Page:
By Yvonne Roberts in The Guardian.
Two years ago the United Nations released the findings of a secret inquiry into state-level violations of the human rights of disabled people. Its conclusion was that a “human catastrophe” was under way. In every sphere, including employment, housing, education and social security, disabled people are hugely disadvantaged. Shamefully, that country is Britain.
In Crippled: Austerity and the Demonisation of Disabled People, Frances Ryan, a fine journalist, broadcaster and campaigner for disability rights, robustly stacks up the evidence that ought to put politicians – especially chancellors – in the dock. There, they could be tried and found guilty of the destruction of the rights, dignity, independence and mental health of too many of Britain’s14 million disabled citizens.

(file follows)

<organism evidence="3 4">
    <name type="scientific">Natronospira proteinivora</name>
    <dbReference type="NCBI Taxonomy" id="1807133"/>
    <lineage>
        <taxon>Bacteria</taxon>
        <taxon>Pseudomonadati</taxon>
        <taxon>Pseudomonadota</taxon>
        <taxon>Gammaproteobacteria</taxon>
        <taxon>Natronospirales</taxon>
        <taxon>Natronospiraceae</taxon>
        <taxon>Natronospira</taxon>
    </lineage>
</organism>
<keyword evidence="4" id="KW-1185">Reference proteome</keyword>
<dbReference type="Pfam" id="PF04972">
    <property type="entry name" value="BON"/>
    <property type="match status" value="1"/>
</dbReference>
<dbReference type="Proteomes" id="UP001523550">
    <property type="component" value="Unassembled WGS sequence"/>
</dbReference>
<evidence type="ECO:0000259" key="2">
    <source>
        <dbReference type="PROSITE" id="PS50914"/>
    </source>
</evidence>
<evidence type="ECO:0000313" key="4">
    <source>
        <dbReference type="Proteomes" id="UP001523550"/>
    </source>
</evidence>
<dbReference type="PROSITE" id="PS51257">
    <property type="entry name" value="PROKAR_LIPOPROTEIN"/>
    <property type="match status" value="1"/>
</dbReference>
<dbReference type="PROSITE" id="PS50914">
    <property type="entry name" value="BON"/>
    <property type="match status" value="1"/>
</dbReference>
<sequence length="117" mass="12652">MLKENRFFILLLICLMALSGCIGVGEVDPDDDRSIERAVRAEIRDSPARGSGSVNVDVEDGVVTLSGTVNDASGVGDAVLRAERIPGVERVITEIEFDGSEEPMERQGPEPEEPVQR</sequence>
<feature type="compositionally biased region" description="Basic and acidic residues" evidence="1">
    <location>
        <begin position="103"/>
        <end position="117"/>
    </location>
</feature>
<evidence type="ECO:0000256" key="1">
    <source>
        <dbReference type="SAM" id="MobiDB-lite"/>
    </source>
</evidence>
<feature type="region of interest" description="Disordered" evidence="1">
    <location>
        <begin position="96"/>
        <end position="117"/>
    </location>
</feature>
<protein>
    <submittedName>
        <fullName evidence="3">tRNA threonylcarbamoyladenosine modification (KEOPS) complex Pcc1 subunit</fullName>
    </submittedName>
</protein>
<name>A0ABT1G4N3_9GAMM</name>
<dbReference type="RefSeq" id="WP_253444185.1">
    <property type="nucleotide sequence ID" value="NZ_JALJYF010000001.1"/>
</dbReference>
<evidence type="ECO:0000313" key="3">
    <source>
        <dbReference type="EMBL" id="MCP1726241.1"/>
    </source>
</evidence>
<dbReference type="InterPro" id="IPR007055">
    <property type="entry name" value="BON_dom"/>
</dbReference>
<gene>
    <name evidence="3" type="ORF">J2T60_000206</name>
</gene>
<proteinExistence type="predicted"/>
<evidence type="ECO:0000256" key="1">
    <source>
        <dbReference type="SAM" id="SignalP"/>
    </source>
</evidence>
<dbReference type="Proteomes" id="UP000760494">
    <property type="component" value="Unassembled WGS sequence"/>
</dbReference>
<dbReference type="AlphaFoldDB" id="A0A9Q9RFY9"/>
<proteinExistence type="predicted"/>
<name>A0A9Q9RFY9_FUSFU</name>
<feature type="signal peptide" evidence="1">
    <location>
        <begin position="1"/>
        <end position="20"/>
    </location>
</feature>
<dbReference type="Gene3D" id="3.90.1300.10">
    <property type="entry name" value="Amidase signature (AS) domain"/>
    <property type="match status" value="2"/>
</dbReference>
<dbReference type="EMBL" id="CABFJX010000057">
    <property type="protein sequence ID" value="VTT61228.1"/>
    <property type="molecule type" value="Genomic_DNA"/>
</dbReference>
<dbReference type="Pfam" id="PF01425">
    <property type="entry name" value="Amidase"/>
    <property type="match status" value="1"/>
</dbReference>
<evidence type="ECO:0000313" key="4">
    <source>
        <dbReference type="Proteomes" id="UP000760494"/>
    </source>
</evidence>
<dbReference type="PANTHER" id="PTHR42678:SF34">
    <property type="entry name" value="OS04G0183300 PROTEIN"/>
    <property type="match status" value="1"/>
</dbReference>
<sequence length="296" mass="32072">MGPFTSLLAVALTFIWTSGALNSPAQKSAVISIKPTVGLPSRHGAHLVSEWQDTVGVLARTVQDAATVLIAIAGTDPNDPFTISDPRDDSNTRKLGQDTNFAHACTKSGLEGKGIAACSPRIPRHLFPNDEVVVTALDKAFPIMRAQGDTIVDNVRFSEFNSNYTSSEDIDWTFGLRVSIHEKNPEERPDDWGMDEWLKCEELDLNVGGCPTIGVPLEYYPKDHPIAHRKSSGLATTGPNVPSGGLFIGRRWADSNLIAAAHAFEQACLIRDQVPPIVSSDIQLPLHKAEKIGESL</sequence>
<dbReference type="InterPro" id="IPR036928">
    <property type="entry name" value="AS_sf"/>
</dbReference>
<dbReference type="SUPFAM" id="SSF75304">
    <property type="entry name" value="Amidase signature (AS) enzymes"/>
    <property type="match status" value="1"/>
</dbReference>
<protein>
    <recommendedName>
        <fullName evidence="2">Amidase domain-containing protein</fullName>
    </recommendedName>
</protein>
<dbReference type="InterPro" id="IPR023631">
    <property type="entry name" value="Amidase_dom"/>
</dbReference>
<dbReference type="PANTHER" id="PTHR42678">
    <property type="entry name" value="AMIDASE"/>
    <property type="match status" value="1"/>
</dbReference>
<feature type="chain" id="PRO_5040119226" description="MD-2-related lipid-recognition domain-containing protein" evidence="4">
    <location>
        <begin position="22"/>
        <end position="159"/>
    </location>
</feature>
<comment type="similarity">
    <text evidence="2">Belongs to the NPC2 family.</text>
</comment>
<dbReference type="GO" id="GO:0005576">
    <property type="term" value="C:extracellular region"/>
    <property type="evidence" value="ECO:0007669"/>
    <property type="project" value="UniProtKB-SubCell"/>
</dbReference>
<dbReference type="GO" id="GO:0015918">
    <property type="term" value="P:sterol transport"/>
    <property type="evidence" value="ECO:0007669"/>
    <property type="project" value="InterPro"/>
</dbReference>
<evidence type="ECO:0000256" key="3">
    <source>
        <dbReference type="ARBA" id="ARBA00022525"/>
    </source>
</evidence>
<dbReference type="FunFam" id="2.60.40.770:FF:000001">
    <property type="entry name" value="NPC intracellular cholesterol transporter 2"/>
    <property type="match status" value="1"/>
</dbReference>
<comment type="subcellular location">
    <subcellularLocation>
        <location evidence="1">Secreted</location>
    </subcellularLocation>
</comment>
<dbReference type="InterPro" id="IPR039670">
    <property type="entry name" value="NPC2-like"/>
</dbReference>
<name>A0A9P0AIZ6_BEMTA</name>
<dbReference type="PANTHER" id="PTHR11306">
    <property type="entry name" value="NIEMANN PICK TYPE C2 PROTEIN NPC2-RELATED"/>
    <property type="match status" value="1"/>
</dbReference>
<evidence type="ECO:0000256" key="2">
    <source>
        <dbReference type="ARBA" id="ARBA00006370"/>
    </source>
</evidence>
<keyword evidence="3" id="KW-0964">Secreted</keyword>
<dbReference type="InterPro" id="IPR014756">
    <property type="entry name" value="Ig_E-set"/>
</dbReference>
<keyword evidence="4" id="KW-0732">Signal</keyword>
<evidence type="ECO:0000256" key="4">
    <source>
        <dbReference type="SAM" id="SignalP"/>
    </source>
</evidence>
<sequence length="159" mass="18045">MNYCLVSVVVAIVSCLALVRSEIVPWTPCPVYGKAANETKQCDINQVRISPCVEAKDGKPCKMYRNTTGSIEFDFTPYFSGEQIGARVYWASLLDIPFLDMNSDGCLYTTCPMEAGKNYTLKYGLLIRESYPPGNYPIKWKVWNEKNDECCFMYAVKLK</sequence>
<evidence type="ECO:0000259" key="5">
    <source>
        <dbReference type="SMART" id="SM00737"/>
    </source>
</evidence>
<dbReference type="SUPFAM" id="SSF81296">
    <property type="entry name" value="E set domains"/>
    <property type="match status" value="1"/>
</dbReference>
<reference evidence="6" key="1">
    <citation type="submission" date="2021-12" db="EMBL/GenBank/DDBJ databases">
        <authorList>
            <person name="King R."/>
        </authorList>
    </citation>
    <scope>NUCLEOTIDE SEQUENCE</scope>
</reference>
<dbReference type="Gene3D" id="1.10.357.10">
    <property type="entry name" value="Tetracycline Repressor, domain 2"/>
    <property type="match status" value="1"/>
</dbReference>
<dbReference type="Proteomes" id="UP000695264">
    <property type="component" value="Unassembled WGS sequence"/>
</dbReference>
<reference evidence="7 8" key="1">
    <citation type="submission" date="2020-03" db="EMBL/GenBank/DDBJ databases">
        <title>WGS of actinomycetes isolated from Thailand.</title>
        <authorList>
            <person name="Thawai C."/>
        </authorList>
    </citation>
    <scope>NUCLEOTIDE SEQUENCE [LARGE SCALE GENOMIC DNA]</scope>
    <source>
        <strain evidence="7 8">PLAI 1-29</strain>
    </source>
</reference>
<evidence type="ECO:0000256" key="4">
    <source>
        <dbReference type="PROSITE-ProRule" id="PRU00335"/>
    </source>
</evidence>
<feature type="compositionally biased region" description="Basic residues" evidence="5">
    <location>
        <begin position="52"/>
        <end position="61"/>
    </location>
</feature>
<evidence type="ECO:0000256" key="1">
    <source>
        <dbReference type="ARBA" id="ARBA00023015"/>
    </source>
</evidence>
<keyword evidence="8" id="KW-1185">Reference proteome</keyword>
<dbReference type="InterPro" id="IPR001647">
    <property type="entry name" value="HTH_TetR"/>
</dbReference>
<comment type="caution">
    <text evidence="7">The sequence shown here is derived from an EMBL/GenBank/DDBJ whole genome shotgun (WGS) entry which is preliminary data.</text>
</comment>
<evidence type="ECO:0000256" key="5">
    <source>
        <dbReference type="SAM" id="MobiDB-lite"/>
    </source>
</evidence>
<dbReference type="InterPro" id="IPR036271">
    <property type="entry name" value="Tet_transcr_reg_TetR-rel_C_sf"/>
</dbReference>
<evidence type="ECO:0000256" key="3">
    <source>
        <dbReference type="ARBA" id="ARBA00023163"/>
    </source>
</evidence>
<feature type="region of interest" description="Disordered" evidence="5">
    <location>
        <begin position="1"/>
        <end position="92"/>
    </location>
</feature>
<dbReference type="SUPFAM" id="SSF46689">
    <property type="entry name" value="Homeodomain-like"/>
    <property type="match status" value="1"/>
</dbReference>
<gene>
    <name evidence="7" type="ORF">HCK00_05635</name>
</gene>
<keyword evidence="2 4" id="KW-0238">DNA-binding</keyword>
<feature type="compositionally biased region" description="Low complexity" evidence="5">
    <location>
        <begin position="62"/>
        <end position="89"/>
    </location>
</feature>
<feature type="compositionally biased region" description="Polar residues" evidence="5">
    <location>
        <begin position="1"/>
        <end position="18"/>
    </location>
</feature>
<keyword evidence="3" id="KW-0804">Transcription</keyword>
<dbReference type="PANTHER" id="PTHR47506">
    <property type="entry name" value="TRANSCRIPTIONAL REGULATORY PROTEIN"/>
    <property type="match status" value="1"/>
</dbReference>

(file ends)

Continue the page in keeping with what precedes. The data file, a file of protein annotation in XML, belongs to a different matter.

Ryan argues cogently that in order to distract from the extent of the impact of these inhuman measures, to reduce the allegedly “bloated welfare bill”, disabled people have been demonised as “not really disabled”. Meanwhile, the welfare state has become an instrument of punishment.
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